What were the 3D printing trends of 2019?

Published on December 31, 2019 by Carlota V.
3D printing trends of 2019

Are you wondering about the state of 3D printing in 2019? What to expect for 2020? Today, we look back on the trends that shaped the AM industry in 2019! Underlying all these trends is the fact that additive manufacturing is becoming a production-ready process, which means that the involvement of companies and players in the industry is growing. We identified 5 3D printing  trends in 2019, which we present to you below!

Industrial Scale 3D Printing

3D printing will not substitute traditional manufacturing methods, nevertheless in complementing these methods, it can transform manufacturing across industries. In Essentium’s survey, the number of manufacturers who’ve incorporated additive manufacturing for full-scale production doubled compared to 2018. Over the course of 2019, we’ve observed a wider adoption across sectors and an increased number of industrial solutions brought to market by manufacturers – just consider the number of industrial solutions unveiled at Formnext 2019! 3D printing technologies have always had this potential but in the past, barriers to entry have limited their use. Another interesting fact from the Essentium-commissioned study reveals that 47% of companies surveyed are using additive manufacturing for runs of thousands of parts in 2019, compared to 17% in 2018. For example, HP is working with Volkswagen to 3D print parts at scale. This year, the car manufacturer installed 90 HP printers in its factories and produced 10,000 parts in just a few weeks. Volkswagen’s goal is to print 50,000 to 100,000 functional parts the size of a football per year.

Desktop Metal’s Production System | Credits: Desktop Metal

As for the machines themselves, larger and more industrial systems are now available. In a study by CONTEXT, shipment of industrial machines, experienced a year-on-year growth rate of 18%. Take Carbon’s launch of the L1 for example, used by multiple leading companies such as adidas, Riddell or Specialized for their production. Additionally, artificial intelligence, as well as machine learning is enabling 3D printers to operate by themselves for larger, more efficient production and automation. For example, the MIT-developed 3D printer, Inkbit, aims to be a solution for industrial production by using machine-learning and machine-vision technologies in order to correct 3D printing errors in real-time. Moreover, specialized software such as 3YOURMIND or AMFG’s allows for companies to automate their additive manufacturing production seamlessly. Finally, post-processing, one of the key steps in the additive manufacturing workflow is also experiencing a revolution. Automatization of post-treatment is advancing rapidly, as seen by solutions like PostProcess Technologies’.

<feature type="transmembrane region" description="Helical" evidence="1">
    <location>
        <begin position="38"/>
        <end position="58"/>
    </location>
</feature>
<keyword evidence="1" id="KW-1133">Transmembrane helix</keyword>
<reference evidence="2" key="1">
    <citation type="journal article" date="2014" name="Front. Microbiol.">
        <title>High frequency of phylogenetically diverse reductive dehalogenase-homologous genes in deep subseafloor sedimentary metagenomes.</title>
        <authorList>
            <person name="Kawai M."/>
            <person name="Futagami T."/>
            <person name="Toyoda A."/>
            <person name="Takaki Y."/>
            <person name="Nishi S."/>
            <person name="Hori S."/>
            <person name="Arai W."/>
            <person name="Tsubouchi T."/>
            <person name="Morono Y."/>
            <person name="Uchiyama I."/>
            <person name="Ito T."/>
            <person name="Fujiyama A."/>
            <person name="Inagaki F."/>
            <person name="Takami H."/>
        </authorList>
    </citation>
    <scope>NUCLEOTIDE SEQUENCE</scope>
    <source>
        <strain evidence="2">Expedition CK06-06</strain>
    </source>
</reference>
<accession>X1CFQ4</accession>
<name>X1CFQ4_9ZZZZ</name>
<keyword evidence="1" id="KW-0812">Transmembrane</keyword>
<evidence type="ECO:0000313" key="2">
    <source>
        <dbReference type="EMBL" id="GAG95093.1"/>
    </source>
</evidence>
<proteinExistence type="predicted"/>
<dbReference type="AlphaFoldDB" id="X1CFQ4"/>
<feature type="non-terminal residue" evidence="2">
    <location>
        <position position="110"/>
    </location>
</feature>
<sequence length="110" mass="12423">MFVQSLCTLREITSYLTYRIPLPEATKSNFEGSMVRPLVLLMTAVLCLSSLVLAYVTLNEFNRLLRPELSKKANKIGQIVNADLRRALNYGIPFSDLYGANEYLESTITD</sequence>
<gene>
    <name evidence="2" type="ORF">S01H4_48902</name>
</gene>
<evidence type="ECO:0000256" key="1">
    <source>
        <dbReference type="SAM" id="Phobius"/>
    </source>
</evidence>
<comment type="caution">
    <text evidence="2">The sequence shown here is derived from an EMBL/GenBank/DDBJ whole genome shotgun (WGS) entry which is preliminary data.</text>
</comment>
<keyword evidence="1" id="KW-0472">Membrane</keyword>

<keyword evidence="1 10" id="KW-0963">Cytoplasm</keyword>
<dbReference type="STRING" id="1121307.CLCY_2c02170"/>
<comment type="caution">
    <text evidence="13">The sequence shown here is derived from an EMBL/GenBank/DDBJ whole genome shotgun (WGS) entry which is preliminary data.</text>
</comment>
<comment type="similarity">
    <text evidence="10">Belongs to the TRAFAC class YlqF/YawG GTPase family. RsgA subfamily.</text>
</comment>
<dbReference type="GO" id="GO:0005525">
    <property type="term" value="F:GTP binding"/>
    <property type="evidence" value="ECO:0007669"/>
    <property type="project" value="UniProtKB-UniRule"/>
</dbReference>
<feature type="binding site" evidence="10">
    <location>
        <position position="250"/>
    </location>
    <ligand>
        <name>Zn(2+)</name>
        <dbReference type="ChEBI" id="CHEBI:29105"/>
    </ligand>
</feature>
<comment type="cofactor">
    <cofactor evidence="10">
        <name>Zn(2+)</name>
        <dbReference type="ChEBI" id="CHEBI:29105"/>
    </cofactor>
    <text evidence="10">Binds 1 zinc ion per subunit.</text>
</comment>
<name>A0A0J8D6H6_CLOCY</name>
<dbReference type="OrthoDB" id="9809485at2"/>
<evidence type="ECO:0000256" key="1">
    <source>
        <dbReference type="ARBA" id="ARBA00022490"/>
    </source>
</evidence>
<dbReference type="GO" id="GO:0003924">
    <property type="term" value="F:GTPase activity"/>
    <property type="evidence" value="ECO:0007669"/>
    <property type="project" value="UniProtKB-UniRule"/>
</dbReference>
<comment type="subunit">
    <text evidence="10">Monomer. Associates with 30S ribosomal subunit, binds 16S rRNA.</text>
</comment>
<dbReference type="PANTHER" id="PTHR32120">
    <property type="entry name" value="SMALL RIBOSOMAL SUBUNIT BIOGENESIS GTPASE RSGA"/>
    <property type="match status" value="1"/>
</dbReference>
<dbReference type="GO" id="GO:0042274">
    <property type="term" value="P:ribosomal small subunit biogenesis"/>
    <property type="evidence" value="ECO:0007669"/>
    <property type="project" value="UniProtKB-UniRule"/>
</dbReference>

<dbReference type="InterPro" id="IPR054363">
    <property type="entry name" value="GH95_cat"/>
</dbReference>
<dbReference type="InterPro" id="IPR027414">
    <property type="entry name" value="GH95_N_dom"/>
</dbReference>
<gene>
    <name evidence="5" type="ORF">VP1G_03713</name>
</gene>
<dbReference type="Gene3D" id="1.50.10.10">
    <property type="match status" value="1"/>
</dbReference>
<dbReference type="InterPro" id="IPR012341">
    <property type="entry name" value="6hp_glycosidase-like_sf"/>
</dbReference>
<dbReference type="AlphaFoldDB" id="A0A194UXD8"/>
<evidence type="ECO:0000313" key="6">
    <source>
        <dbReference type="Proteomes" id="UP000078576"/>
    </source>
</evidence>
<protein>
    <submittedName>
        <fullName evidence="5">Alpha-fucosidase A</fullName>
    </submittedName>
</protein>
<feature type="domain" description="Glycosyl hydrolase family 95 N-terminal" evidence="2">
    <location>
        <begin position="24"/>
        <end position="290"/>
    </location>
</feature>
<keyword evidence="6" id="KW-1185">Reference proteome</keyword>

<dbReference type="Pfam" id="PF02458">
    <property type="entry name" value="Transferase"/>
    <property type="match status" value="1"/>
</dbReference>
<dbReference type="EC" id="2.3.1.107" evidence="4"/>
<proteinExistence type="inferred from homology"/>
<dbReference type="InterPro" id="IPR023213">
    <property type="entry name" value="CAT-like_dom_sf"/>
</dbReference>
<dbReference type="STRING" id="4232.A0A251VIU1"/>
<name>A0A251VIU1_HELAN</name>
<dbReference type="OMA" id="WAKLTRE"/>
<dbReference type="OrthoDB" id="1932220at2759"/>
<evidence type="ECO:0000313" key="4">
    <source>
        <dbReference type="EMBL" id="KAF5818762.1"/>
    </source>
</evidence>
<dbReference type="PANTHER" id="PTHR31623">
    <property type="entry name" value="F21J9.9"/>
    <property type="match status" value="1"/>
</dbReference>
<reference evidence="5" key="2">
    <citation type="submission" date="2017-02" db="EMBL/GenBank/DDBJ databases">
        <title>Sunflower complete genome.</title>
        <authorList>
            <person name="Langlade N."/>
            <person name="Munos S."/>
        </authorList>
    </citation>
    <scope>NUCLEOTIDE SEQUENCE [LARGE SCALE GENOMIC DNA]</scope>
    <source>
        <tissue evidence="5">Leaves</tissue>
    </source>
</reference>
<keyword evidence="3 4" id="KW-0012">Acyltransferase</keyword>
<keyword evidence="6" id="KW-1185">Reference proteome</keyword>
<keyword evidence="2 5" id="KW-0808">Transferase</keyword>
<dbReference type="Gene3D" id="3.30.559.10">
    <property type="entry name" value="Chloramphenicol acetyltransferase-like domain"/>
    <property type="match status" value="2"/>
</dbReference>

Design for Additive Manufacturing

Additive manufacturing has introduced an enormous amount of design freedom and unique capabilities to manufacturing. For this reason, specific design methods for AM technologies have emerged, called Design for Additive Manufacturing (DfAM). These techniques have enabled to create new designs and innovation for a range of sectors. Consider the Uptis puncture-proof tire as a perfect example of how studying and adapting the design of a part can change its function. MX3D is another company that showcased some of the ways you can optimize parts by modeling them with DfAM techniques such as generative design, topology optimization, etc. Behind these design methods is sophisticated software. nTopology is one of the software that enables to take full advantage of additive manufacturing technologies. We can also mention Hyperganic’s software which allows users to design objects as complex as nature. Overall, we’ve seen a growing number of examples of AM designs that optimize the functional performance, cost and reliability of parts this year. The success of these techniques is largely due to their ability to cut costs and manufacturing time!

An iteration of a 3D printed heat exchanger | Credits: Hyperganic


Materials have been at the centre of many advancements this year. As expected, the thermoplastics market continues to grow each year. Nevertheless other AM materials are catching up: metal additive manufacturing has been growing especially fast, confirmed by Wohlers’ 2019 report, which announced that the revenue from metal had grown by 41.9% since 2018. In fact, Formnext 2019 was the perfect opportunity to experience firsthand how many players in the market were betting on this segment of additive manufacturing. There were more than 180 exhibitors showcasing machines for metal AM production at the show! This year we were particularly impressed by Desktop Metal’s expansion – the company raised $438 million in equity funding for its metal solutions – but also the emergence of new players such as Meltio.